red. a new light rust polish—faintly
echo the undertone of the gown or
its accessories.
Knitted Reading Jackets
Novel nightdresses and match
ing reading jackets in pale blue,
loosely-knit fine wool are featured in
the fall collections.
Those Swiss!
Hand-nainted buttons, decorated
in the Swiss peasant style, are now
to be had, and are strongly advised
for the ski suit
Lady Bug Clips
Lady bugs set in semi-precious
stones in silver or gold are used
as clips on gloves, belt buckles,
dress clips and even as earrings.
Parental Guidance—
E Don’t Expect a Child to Grasp Ideas
Mother Finds Difficult to Understand
'T'HERE is such a thing as ex
pecting too much of your chil
dren. This does not mean that a
child should be excused for dis
obedience, provided, of course,
that it is clear in the child’s mind
that his or her action is against
rules. Nor does it apply to im
pertinence, nor any of the regula
tions for the kindly development
and up-bringing of a child.
However, the demands of child
study sometimes make mothers
expect as much of a child as
would be expected of an adult.
And, should their youngsters fail
to come up to the standard set
for them, mothers especially get a
distressed apprehension that their
beloved offspring are not quite
up to normal mentally, although
they may be in robust health. To
have such fears is a serious mat
ter for parents, and the reaction
of such thoughts on a child is
detrimental. Individuality in chil
dren is pronounced, and all chil
dren do not respond in like man
ner to suggestions, many of which
are accepted by the parents them
selves, only after much child
It is a mistake to attempt to
force ideas, too deep for it, into
a child’s mind, or to probe it with
a dessecting scrutiny that embar
rasses or offends the child. It is an
inherent right of childhood to
think its own thoughts, and see
with its own mind just as much
as it is an adult privilege to do
these things.
To guide children with love that
is strong enough to be reasonably
lenient and reasonably strict in
dealing out deserved punish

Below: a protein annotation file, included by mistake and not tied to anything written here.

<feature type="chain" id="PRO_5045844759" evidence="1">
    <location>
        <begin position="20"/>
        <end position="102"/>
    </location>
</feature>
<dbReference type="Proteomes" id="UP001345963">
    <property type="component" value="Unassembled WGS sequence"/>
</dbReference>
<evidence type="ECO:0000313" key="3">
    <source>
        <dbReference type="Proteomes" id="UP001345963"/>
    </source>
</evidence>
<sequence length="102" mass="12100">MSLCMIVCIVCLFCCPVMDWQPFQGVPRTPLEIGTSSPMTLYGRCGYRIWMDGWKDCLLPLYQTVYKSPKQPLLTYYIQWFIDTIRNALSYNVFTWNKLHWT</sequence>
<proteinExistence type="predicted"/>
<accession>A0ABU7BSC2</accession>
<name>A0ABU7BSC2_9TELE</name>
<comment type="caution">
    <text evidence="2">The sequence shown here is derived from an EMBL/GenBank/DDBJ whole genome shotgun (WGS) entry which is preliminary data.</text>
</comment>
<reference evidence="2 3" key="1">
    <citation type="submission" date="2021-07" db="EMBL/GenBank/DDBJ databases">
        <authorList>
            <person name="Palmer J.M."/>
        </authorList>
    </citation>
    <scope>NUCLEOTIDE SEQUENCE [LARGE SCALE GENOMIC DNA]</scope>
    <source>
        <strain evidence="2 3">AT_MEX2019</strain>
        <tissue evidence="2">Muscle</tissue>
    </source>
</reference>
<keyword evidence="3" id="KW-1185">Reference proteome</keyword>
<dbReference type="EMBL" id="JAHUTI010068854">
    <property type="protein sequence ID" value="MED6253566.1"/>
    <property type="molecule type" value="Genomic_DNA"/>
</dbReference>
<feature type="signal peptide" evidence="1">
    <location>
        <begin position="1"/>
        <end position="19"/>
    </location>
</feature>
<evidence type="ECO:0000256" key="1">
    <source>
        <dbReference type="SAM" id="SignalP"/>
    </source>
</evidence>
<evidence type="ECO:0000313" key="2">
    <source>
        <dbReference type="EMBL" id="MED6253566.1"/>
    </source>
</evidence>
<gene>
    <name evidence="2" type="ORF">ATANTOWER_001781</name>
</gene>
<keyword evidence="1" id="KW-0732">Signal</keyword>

ments, not severe but corrective—
this is expected of parents. For
tunately there is intuition to aid
them, and the intent to fit their
offspring to cope with the world
in a conquering way. Such love
has keen perceptions, parental
warmth and tenderness and a re
membrance «f their own child
hood days to guide them.
It must be realized that the
theory and practice of bringing
up children are as widely diver
gent as these two things are in
every field. There is ever a happy
medium, a balanced combination
of the two that must prevail for
the best results. There is no sub
stitute for fine practical ex
perience. Theory must be swayed
by parental experience in the up
bringing of children for it to be
an aid in the building of their
1 HOMIft |
Drain all juices from fresh or
canned fruits, store in ice box
and use for fruit cocktails or sher
• • *
Sour milk beaten into mayon
naise dressing gives it a delicious
• * *
When buying fish see that the
eyes are not sunken in and dull.
A fresh fish has clear eyes and
the flesh is firm to the touch.
* • •
If the neck of a bottle is broken
when opening, tie a pad of ab
sorbent cotton over the top of
another bottle and pour contents
* * *
Seven drops of lemon juice
added to a pint of cream before
whipping it will cause it to beat
up in less than half the time it
would without the juice.
© Bell Syndicate.—WNU Service.
Foreign Words ^
and Phrases ^
A votre sante. (F.) To your
good health.
Beaux espnts. (F.) Men of
wit and humor.
Carte blanche. (F.) Full pow
Far fiasco. (It.) To make a
Grande parure. (F. Full
Hinc illae lacrumae. (L.) Hence
these tears.
Inter nos. (L.) Between our
Juste milieu. (F.) The golden
Desipere in loco. (L.) To un
bend on occasion.
Le roi le veut. (F.) The king
wills it.
On dit. (F.) It is rumored;
They say.
Comfort, Style in Pajamas
This suavely tailored club style
pajama set is the essence of sim
plicity. Whether your cotton,
satin, silk crepe, pongee or rayon
is expensive or not you won’t be
taking a chance with pattern No.
1923-B for step-by-step sewing in
structions are included and guar
antee to guide your every stitch.
College girls approve its con
servative styling — busy house
wives find them adequate to greet
the unexpected guest and the
business girl revels in their com
fort and ease assuring details.
The trousers are amply cut and
the soft blouse roomy enough for
any 12 to 20’s daily dozen. A natty
pointed collar, wide cuffs and belt
add an air of distinction to your
Barbara Bell Pattern No.
1923-B is available for sizes 12,
14, 16, 18 and 20. Corresponding